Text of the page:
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The problem is, people tell me that if I just learn Haskell, Idris, Closure, Coffescript, Rust, C++17, C#, F#, Swift, D, Lua, Scala, Ruby, Python, Lisp, Scheme, Julia, Emacs Lisp, Vimscript, Smalltalk, Tcl, Verilog, Perl, Go... then I'll finally find 'programming nirvana'.

While you might think it's worth spending 100+ hours learning Haskell, I don't (at the moment) have any reason to Haskell as a better time investment than anything else on that list.. why should I give it more than 10 hours?




I don't know about you, but everything I work on is going to be something that someone will have to maintain, or will be actively developed by multiple people with different categories of expertise. Also, I usually want to build on other people's work (i.e. libraries).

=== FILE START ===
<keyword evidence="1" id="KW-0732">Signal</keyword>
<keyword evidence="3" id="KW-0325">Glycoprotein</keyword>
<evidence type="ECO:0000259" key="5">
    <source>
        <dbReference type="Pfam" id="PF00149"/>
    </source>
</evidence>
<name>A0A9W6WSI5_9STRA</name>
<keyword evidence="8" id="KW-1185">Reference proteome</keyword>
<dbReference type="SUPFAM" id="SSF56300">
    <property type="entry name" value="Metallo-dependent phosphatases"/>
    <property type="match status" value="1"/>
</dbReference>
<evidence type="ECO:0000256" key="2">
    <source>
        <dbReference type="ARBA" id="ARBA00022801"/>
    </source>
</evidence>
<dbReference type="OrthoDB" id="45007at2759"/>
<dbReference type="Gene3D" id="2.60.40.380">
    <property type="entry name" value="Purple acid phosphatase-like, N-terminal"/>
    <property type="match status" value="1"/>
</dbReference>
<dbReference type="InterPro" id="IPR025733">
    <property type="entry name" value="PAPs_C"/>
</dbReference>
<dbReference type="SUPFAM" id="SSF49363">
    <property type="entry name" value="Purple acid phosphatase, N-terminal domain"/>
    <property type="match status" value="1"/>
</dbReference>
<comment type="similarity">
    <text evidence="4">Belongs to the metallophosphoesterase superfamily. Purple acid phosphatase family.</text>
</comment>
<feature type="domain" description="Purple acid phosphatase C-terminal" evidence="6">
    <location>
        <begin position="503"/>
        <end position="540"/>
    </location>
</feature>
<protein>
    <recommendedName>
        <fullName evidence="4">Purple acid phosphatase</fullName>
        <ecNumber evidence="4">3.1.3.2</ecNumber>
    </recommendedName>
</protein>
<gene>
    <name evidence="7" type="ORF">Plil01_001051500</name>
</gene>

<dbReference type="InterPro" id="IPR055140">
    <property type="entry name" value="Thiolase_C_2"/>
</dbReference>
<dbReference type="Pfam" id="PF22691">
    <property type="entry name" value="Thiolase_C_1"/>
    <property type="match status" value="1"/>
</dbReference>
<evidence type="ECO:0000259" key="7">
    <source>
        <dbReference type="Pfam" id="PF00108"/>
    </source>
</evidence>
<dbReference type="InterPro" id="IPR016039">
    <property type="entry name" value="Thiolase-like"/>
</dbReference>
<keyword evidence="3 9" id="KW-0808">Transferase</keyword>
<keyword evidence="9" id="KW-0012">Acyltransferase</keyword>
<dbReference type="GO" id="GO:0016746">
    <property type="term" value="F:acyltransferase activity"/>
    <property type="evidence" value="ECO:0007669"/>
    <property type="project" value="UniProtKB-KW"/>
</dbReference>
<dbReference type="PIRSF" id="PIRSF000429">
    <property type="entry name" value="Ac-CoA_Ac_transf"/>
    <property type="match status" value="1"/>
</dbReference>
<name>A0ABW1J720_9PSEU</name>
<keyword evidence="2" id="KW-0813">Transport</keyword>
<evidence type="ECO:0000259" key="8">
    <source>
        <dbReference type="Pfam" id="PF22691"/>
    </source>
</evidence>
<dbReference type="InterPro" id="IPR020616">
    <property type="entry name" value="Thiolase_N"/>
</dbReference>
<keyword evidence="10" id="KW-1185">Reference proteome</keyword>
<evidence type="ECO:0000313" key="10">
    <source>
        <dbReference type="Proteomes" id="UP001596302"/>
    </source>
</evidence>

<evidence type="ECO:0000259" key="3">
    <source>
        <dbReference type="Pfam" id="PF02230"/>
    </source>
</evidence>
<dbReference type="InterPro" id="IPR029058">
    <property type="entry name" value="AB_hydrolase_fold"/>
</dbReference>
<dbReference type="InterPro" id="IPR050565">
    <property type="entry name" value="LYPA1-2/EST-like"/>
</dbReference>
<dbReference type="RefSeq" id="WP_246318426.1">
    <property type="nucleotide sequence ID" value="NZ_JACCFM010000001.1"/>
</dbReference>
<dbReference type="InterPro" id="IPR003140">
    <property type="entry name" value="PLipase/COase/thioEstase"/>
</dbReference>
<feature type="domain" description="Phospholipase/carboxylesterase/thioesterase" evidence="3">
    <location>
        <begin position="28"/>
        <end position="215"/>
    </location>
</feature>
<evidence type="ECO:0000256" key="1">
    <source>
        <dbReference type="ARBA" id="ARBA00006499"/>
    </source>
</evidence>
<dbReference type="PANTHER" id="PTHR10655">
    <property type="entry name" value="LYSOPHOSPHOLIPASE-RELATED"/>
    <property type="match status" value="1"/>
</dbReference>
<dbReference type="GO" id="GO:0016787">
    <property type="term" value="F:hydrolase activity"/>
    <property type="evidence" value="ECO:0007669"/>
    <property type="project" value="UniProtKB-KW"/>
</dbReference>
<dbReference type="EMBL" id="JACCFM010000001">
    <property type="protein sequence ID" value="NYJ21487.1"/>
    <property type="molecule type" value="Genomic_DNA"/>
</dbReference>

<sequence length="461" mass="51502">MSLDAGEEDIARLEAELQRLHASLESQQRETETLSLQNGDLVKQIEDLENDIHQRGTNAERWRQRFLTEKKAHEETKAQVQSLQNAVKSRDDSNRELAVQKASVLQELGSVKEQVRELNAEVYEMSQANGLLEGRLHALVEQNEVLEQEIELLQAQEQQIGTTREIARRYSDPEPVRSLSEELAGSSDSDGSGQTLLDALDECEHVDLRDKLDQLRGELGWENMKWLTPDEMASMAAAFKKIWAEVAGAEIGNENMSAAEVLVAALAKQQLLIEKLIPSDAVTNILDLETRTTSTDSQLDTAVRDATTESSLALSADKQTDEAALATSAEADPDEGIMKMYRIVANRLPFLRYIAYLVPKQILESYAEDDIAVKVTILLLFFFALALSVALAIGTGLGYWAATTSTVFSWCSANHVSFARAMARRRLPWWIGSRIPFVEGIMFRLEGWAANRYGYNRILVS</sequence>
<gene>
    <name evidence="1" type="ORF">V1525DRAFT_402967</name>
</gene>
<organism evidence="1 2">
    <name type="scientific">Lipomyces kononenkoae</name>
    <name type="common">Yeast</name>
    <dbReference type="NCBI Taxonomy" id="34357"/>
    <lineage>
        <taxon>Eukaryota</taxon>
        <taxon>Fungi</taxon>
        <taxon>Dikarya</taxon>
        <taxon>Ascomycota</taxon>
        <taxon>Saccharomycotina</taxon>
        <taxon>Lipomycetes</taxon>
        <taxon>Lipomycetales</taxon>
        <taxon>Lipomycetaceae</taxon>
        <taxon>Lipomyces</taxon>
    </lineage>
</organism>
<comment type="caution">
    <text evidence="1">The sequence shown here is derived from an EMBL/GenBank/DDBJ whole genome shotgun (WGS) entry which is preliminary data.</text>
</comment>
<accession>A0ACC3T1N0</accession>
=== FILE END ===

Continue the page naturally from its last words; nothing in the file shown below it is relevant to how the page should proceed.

So while I'd love to write big chunks of Haskell, if its just me doing it, that code will be nuked and rewritten unless I also undertake a project of education. So accessibility is key. Go/python/js seem to win in that regard, and likewise in access to libraries.

So unless as an organisation there is motivation to step up skilling, e.g. because there is a lot of money at stake if something breaks (e.g. trading software), or because there is a community of practice (compilers) its hard to see Haskell gaining much ground.

Likewise all those other languages has their niche, and it is hard to seem them displacing each other.


100 hours is really optimistic for haskell


Just a typo, but you mean Clojure? :)


I completely agree.




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